30 March 2013
I know this, because I get angry about things that I normal sweep aside during the rest of the month.
PMS just amplifies whatever it is I am feeling, but have not really dealt with or resolved. So, at times during the 1-2 days where I do experience PMS now, those unresolved feelings come very strongly to the fore in a very exaggerated way. The PMS is trying to force me to deal with them so I can resolve them.
I havent dealt with those issues yet and that is why the PMS continues to bring those exaggerated emotions.
Now that I have realised this, it means I can do something about it. The first step towards recovery of any sort is to acknowledge that there is a problem. So for me, I have unresolved emotional angst about a situation in my life which is making me angry and upset, but I try not to think about it too much because of the emotions that arise when I do. This is not dealing with it, but rather suppressing it. My PMS is trying to make me deal with it as it is not healthy to suppress emotions.
I shall do something about it.
Many gyanecologists recommend Mirena ( levonorgestrel IUD) for PMS problems, for heavy periods and for contraception.
A gynaecologist recently recommended it to me when he discovered I have fibroids. The recommendation was not to do a myomectomy because I am over 40 and therefore according to modern medicine, I am not a candidate for pregnancy so removing the fibroid is not advisable. I beg to differ.
The other option advised, but not yet, was a hysterectomy - to remove the whole uterus and the fibroids inside it. No thanks.
I have a fibroid that is about 6cm in diameter and another that is about 2-3cm in diameter. Apparently, most gynaecologists would not remove them, but would rather remove the whole uterus. Obviously they would do this, because the hysterectomy is a much more simpler operation for a surgeon than a myomectomy, which requires a much more skilled surgeon who can operate with more finesse.
This gyaecologists did not recommend hysterectomy now, but said it may have to be an option some time down the track if the fibroids kept growing and I kept menstruating. Fibroids only usually grow during a woman's menstrual years, as the estrogen is what helps them to grow.
The gyaecologist did strongly recommend the mirean IUD - he told me that he's inserted thousands of them and that it was a wonderful device that helped so many women. I wasnt convinced. He told me to take the information home, read it and if I came to the decision to get it inserted, he could do it quite easily. I asked him how many women experienced side effects from mirena IUD and he gave a small number and told me that if it did cause any side effects in me, it could simply be removed. Again, I wasnt convinced.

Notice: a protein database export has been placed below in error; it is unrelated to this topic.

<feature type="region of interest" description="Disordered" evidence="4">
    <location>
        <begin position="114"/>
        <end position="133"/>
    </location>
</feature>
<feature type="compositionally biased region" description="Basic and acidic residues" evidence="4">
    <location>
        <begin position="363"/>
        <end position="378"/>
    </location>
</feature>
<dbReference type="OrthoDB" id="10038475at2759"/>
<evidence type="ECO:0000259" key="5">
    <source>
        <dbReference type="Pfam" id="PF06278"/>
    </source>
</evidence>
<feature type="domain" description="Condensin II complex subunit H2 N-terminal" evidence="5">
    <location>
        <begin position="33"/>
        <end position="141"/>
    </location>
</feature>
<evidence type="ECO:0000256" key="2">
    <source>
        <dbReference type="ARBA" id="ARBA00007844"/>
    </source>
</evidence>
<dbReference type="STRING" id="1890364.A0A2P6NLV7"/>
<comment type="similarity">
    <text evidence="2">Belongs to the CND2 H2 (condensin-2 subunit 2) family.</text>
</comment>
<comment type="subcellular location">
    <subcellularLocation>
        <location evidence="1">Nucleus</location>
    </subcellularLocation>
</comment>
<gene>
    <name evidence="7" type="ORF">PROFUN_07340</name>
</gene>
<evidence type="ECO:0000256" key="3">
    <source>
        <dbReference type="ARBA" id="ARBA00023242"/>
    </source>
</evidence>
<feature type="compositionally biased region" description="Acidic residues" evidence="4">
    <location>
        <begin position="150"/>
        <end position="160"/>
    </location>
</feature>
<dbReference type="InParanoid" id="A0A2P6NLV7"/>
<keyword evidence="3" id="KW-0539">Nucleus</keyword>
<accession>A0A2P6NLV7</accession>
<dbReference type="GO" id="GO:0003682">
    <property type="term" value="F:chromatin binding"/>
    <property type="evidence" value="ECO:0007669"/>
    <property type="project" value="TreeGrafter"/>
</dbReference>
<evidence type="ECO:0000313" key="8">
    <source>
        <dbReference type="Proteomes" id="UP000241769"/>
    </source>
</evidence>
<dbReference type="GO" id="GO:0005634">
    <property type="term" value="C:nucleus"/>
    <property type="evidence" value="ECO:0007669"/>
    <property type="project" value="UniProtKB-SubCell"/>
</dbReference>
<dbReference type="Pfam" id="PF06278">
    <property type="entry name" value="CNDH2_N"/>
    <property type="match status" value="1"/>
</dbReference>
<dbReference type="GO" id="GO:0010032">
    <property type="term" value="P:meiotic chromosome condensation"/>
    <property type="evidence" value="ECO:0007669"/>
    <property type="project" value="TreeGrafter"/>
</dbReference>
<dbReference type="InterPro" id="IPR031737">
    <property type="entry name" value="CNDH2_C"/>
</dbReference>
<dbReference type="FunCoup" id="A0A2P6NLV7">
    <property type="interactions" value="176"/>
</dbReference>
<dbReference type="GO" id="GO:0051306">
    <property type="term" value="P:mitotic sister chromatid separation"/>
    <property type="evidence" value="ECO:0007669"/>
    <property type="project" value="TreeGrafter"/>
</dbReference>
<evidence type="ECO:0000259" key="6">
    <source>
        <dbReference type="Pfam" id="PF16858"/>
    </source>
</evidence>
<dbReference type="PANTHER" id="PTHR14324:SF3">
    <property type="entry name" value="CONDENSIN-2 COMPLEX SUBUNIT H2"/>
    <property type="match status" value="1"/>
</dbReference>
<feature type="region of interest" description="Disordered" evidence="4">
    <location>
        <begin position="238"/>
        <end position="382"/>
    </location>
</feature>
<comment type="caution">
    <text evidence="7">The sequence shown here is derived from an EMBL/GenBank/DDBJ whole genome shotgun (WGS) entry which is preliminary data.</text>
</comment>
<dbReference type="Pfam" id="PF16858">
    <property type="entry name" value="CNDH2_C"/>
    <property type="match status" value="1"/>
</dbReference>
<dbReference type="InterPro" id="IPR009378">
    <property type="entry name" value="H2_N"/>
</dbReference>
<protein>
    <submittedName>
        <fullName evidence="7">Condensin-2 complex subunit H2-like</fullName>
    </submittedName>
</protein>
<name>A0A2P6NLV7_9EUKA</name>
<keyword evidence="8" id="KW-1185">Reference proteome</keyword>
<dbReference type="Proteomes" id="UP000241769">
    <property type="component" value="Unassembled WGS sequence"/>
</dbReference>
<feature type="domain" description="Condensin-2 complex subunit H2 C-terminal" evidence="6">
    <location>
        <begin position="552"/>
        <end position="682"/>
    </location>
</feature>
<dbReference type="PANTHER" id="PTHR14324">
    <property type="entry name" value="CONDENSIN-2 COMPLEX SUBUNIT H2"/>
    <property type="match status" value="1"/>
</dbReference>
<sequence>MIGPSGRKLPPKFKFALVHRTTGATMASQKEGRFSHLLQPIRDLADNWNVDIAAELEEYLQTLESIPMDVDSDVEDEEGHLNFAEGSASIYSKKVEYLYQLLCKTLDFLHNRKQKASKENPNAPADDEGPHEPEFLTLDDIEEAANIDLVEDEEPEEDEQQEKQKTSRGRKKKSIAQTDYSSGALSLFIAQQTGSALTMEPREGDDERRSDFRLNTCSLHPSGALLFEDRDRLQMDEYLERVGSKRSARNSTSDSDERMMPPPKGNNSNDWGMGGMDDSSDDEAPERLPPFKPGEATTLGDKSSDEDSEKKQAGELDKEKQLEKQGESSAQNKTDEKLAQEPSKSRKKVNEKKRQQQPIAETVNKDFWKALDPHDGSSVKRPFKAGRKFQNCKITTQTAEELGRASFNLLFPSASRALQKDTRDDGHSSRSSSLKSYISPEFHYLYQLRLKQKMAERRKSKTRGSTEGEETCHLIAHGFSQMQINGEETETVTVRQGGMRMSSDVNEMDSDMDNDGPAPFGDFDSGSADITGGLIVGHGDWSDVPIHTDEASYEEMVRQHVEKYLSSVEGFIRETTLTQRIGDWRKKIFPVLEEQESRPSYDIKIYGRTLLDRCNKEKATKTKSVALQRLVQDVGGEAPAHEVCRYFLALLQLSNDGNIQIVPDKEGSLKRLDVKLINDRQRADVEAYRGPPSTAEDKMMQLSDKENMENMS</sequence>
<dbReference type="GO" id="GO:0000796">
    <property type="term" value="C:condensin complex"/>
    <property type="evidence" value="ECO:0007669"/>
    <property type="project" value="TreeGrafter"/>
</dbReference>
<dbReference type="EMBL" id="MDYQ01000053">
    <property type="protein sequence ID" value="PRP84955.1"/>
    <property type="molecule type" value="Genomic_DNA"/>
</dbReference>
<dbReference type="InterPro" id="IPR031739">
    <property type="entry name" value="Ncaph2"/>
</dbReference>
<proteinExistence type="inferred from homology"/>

The Mirena IUD does have many side effects in more women than is publicly released and I am not so sure that these have published widely enough. The statistics that the manufacturer uses are based on the women in the study groups and those who may have provided this information publicly - undoubtedly many more do not volunteer this information, so their statistics should be taken as a rough estimate and not the actual real 100% correct figure.
Common side effects from using Mirena (approximately 10%):
- Change in menstrual bleeding, such as spotting, lighter bleeding or stopping of bleeding
- Development of fluid filled sacks (cysts) in the ovaries
- Abdominal pain
- Back or pelvic pain
- Breast pain or tenderness
- Decreased sex drive
- Painful periods
- Vaginal inflammation or discharge
- Weight gain
- Abdominal bloating
- Excessive fluid retention in the body tissues, resulting in swelling (oedema)
- Hair loss or hair growth
- Inflammation of the womb
- Inflammation of the cervix
- Mood changes
- Pelvic inflammatory disease
- Skin reactions such as rash or itching
Rare side effects (0.01-0.1%)
- Device expulsion
- Ectopic pregnancy
- Perforation of the womb
- Pregnancy complications
There there are the lawsuits again Bayer (the company that owns Mirena) for producing a dodgy device that has caused so many side effects in many women.
1. Bayer - Mirena (Levonorgestrel) IUD
2. Essential Baby (Forum) - Mirena Side Effects
3. FDA - Department of Health and Human Services, Public Health Service, Food and Drug Administration, Center for Drug Evaluation and Research, Office of Surveillance and Epidemiology Drug Use Review: Mirena (PDF)
4. FDA - Mirena (levonorgestrel-releasing intrauterine system) July 2008
5. Life After Mirena Blog
6. MedHelp - Mirena IUD Side Effects Support User Group
7. NetDoctor - Mirena (Levonorgestrel) IUD
8. Steady Health - Mirena IUD Side Effects